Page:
it all the culprits are released and find their way back to the schools. In some in-
stances, the victims’ family settle the cases out court, where the amorous teachers
are asked to pay fines to the girls’ family or marry her.
2.2.8. Absentee Teachers
Many teachers in both primary and secondary schools are chronically absent
from schools. Head teachers fail to take measures, because some of the teachers
will corrupt their way back to schools even if they are found guilty of being away
from school without permission. In some of the schools teachers are found to be
engaged in businesses during school time and at the expense of their work.
Academic dishonesty can be checked by the universities being very strict espe-
cially by using the anti-plagiarism software which can detect work which does
not belong to someone. The universities should stick to the admission criteria
and the Commission for University Education should carry its own full mandate
of inspecting the universities both private and public.
According to Transparency International Kenya (TI-K)  education is key in
preventing corruption, and that education in good governance, ethics and inte-
grity for students in schools can help break the cycle of corruption and prepare
them for future leadership. Against this background TI-K has initiated integrity
clubs for students in ethical and integrity learning in schools. TI-Kenya has
supported and strengthened activities of 80 integrity clubs across three counties
in the review period; 30 in Trans Nzoia County, 29 in Kisumu County, and 21 in
Kwale County. Across the three counties, integrity clubs have contributed to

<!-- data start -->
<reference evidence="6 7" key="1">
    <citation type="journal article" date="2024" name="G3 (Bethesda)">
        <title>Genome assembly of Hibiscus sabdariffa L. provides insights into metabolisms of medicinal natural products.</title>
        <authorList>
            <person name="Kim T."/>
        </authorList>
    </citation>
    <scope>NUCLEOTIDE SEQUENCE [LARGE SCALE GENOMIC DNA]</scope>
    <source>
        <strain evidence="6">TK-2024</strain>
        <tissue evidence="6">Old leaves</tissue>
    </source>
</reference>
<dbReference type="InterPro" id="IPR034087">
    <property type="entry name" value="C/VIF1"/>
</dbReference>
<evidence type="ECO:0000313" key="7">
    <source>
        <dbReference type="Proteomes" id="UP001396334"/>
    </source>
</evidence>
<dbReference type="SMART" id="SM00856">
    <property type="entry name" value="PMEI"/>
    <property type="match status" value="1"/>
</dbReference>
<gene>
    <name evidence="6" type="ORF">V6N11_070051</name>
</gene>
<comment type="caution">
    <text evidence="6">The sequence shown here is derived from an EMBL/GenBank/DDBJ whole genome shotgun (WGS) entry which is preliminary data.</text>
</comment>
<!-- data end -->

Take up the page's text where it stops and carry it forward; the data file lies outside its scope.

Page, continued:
improved discipline and responsiveness among the learners (TI-K p.27).
Just as high cadre police officers are being vetted today in Kenya, even prin-
cipals of high schools should be vetted to determine their suitability. Their life
styles should be audited to establish the source of their wealth. Many of the prin-
cipals live luxurious lives, which is are far beyond their earnings. The Ministry of
Education and the Government of Kenya should set up an Oversight Commis-
sion like the Police Oversight Committee one to investigate cases of abuse of of-
fice by school principals.
The TSC should endeavor to make sure that principals do not overstay in one
schools for long. There has been instances where a principal starts as a student
on teaching practice, he/she is employed in the same school, promoted to a head
S. T. Taaliu
of department, deputy principal and retires in the same school as the principal.
This is career spanning over 40 years in the same school!
The ministry of Education should ensure the guidelines on fees are followed
by the schools. Most parents have no option when asked to pay the extra fees
because if they fail their children are sent away from school. The Dr. Kilemi
Mwiria’s recommendations on fees guidelines need to be implemented in the
schools to be able to achieve a level playing ground to all students and parents.
The Ethics and Anti-Corruption Commission (EACC) should be given more
powers to prosecute cases and the Judiciary to jail people found involved in cor-
rupt deals. The Judiciary should also work independently without the Executive
undue influence in the judgements.
The issue of corruption in Kenya is endemic in that it is very widespread to al-
most all sectors of the economy. There seems to be lack of commitment from the
government to fight corruption, because even with government units like Ethics
and Anti-Corruption Commission of Kenya (EACC) very little seem to have
been achieved. There is need for commitment from the top to fight corruption
without which the ordinary Kenyan does not see anything wrong in giving and
receiving of bribes.
 Taaliu, S.T. (2011) Perspectives on the Teaching Profession in Kenya: Perception,
Status, and Job (Dis) Satisfaction. Lambert Academic Publishers, Germany.
 Chapman, D.W. (1994) Reducing Teacher Absenteeism and Attrition: Causes, Con-
sequences and Responses. UNESCO, IIEP, Paris.
 (2003) Stealing an Education: Corruption in Education. University of Minnesota,
 Teachers Service Commission (TSC) (2017) https://www.tsc.go.ke/
 Transparency International (2015) Promoting Integrity in Schools.